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It’s hard enough to figure out how to change your daily practice in keeping with the ever-present new advances in heart failure treatment, much less measure whether those changes are improving the quality of care for your patients. But take heart — a panel of experts convened by the American Heart Association and the American College of Cardiology is worrying about that for you.
The panel, including providers, researchers, payers, managed care companies, industry representatives, and assessors of health care quality, published its first report on devising reliable performance measures for cardiovascular disease and stroke in the March issue of Circulation.1
In addition to that report, a separate paper on evaluating quality of care for CHF patients was published in the on-line edition of the journal (http://circ.ahajournals.org). The group also held a conference, the Second Scientific Forum on Assessment of Healthcare Quality in Cardiovas-cular Disease and Stroke, in April in Washington, DC, for which abstracts are available at www. americanheart.org.
"There is evidence of great variation in care," says Harlan Krumholz, MD, chairman of the conference and associate professor of medicine at Yale School of Medicine in New Haven, CT. "Similar patients can be treated very differently in different towns and regions of the country. We need to be able to measure what we do in order to ensure that all patients get the very best care."
The panel said in its report that clinicians must be involved in the entire process of quality assessment because they are the only people with the knowledge and experience to make judgments based on the clinical realities of medical care. The report cites the need to link development of the clinical guidelines providers use in their daily practice with development of performance measures or quality indicators since they are both dependent on the same body of scientific evidence.
"Not only will such a process allow experts to suggest measures for quality-assessment efforts that reflect the realities of clinical care, but these indicators may also become a vehicle for more rapid translation of strong new evidence into clinical practice," the report says.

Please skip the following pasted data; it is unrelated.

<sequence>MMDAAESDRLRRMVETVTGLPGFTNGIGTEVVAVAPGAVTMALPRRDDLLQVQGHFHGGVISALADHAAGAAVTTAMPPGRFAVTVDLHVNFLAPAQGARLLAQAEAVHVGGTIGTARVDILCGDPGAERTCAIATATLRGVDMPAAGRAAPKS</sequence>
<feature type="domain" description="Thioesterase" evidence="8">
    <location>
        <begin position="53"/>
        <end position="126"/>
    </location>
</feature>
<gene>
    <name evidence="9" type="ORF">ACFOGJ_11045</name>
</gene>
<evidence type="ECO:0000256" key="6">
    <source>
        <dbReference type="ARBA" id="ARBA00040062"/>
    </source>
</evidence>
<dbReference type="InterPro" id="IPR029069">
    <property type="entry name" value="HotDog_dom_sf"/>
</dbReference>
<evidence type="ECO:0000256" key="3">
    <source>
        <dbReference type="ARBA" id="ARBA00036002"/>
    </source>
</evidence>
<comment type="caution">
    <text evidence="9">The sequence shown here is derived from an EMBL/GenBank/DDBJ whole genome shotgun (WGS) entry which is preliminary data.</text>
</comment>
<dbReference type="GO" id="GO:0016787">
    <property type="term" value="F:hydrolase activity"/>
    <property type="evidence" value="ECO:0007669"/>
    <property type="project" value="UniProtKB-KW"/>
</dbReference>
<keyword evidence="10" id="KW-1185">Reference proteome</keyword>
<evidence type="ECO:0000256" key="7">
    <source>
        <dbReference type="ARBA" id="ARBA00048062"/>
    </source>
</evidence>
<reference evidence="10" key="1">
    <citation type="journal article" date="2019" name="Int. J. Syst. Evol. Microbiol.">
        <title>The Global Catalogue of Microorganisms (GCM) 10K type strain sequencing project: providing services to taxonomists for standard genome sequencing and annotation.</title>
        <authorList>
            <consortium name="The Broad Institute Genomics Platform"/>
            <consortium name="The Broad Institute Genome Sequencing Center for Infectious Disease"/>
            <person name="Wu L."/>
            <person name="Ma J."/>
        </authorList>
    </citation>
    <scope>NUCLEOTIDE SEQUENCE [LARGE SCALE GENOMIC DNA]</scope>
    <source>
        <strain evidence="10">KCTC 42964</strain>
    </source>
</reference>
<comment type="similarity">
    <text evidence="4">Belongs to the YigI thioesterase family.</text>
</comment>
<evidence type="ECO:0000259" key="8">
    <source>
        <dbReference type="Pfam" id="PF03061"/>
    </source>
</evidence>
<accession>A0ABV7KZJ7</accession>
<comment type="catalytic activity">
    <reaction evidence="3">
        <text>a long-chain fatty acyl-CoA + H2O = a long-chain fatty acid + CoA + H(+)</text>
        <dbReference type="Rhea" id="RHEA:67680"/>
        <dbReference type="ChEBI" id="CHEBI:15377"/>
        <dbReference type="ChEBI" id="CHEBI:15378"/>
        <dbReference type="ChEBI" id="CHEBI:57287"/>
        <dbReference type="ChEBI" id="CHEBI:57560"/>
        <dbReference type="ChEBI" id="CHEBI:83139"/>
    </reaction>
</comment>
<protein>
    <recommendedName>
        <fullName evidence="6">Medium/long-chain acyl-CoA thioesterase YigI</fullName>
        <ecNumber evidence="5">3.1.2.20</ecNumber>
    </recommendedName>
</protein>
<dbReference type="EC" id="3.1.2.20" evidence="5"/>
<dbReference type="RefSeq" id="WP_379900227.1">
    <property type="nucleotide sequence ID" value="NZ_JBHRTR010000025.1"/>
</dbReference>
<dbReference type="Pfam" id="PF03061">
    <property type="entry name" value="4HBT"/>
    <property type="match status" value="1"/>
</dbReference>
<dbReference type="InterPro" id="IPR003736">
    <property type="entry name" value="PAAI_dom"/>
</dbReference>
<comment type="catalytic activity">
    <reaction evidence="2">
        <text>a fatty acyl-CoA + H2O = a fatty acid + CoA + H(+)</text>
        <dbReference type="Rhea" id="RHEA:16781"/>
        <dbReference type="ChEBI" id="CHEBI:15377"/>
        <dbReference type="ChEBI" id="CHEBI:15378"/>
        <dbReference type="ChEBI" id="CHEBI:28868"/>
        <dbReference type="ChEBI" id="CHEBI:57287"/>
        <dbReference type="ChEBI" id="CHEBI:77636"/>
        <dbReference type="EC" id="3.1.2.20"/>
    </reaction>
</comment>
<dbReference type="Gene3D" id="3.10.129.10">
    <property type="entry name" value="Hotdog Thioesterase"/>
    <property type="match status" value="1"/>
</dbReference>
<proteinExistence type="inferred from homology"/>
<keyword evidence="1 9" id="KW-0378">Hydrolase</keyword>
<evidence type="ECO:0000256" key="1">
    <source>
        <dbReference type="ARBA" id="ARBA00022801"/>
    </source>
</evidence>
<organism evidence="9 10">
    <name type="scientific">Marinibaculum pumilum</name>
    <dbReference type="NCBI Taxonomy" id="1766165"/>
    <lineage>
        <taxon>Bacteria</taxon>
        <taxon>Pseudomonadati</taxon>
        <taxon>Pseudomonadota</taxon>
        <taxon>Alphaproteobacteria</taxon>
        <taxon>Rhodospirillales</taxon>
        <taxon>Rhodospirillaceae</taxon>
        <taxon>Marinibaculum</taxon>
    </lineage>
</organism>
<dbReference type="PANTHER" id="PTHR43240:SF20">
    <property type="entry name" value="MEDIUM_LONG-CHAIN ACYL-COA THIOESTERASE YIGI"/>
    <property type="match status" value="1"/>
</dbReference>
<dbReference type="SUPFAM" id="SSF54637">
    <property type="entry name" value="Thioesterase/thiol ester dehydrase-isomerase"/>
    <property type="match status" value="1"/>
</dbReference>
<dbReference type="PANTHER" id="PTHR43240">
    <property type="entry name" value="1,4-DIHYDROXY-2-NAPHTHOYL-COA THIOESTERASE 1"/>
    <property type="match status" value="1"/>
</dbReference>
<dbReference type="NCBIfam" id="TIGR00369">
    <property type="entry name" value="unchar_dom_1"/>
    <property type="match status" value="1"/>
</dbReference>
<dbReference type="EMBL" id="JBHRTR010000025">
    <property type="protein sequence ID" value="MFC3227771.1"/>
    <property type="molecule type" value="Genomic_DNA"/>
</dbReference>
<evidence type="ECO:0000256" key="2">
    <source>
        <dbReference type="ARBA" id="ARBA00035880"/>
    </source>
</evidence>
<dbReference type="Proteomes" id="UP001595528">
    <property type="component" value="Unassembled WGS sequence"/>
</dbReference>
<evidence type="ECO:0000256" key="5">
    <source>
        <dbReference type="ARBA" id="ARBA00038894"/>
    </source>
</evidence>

Getting new evidence-based information into daily practice is exactly what’s needed to improve cardiovascular care, Krumholz says. The medical community has reached the point where it needs to accept greater accountability for the quality of care it delivers."
The panel issued strong warnings against the use of simplistic methods to measure the quality of care being provided by physicians and hospitals. "Report cards" published by various organizations and the recent proliferation of health care rankings available on the Internet are not necessarily valid because they rely more on administrative claims data than on actual patient care information, says John Spertus, MD. Spertus is director of cardiovascular education at the Mid America Heart Institute and associate professor of medicine at the University of Missouri in Kansas City. He was the co-chair of the conference and a member of the CHF work group.
"The problem with a lot of the report cards out there is that they measure quality of care by how long patients are in the hospital and whether they died or not," Spertus says. "A lot of what constitutes good care is did the patients get the right medications and how are they doing. A more accurate representation of quality is achieved by assessing clinical data that is adjusted to the variability of patients."